The challenges facing book cover designers are many. In one frame, if you like, on a single canvas, they must endeavour to encapsulate the central theme of the book, be original, and produce a work that is also eye-catching. It’s a big ask, and I can’t say I envy the work of book cover designers.
I’m yet to read The Shut Ins (published by Allen & Unwin, July 2021), the second novel of Melbourne, Australia, based author Katherine Brabon, so I can’t yet tell you how well the first part of this brief is satisfied. And as there must be about a trillion book covers out there by now, I couldn’t say much about the second point either.
But when it comes to making a call on the third matter, I doubt there’d be many people who could tell they thought the cover was not noticeable or striking. How could any book browser miss this cover? It’s like sunshine on a bookshelf.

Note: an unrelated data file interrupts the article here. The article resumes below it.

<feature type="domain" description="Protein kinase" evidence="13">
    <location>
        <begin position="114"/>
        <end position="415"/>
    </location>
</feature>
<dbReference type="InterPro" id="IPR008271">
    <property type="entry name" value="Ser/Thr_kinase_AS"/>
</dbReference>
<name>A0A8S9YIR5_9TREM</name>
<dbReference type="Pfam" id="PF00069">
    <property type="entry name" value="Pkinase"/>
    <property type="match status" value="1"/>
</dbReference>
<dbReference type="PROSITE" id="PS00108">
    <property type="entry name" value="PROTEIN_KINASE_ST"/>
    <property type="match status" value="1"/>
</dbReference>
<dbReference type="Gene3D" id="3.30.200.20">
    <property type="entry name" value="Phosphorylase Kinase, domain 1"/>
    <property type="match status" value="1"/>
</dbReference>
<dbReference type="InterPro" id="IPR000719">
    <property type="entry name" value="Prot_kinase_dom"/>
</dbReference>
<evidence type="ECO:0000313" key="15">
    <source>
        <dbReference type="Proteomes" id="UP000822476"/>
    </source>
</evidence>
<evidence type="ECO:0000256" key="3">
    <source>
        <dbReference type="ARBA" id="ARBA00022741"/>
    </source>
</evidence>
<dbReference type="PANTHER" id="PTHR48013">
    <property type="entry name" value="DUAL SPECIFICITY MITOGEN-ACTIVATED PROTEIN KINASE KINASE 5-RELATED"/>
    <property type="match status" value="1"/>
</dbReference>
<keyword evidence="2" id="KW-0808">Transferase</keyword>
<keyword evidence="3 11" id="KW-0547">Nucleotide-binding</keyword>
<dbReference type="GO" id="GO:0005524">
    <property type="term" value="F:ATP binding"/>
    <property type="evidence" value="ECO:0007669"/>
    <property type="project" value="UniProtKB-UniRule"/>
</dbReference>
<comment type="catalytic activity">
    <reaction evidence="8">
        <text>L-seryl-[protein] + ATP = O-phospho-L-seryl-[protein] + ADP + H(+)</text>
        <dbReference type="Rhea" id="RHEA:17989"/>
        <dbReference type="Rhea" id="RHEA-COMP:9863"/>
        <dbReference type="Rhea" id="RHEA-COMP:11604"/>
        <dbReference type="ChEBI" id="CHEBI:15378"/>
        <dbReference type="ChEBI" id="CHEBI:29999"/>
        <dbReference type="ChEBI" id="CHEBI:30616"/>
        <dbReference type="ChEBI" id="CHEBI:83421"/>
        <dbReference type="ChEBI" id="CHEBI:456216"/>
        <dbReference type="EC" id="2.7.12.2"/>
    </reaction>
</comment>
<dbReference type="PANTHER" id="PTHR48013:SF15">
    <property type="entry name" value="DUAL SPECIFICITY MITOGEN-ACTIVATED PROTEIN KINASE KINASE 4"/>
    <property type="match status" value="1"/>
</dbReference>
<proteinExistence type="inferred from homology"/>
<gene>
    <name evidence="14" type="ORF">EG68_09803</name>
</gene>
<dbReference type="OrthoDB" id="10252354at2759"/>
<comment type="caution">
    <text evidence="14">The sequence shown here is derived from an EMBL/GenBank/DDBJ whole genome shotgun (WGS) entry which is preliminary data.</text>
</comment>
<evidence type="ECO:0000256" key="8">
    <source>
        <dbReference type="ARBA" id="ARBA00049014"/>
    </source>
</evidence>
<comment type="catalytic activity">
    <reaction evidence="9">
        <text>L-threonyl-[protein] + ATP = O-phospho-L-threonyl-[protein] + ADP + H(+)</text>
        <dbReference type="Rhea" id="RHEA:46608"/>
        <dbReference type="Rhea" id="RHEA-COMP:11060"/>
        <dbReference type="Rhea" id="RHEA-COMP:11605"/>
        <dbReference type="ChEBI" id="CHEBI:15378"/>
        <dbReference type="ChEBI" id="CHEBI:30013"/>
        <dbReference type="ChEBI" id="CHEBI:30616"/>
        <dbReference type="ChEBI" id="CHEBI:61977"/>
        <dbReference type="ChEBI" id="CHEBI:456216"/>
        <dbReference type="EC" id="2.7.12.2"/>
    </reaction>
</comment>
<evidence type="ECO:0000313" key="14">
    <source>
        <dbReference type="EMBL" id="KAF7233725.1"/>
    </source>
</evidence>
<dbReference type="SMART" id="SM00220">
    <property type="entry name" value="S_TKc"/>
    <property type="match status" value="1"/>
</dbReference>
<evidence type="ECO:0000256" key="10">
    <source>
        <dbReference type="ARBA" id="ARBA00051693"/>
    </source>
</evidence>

Incidentally, The Shut Ins is being launched this week, on Thursday 8 July, at State Library Victoria Readings, in Melbourne, at an event being hosted by Melbourne writer Anna Snoekstra, for those lucky enough to have secured a ticket.
Brabon’s first novel, The Memory Artist, which was published in 2016, also by Allen & Unwin, was named winner of The Australian/Vogel’s Literary Award in the same year. Anyway, what do you think? What makes for a great book cover? Feel free to leave a comment below and let us know.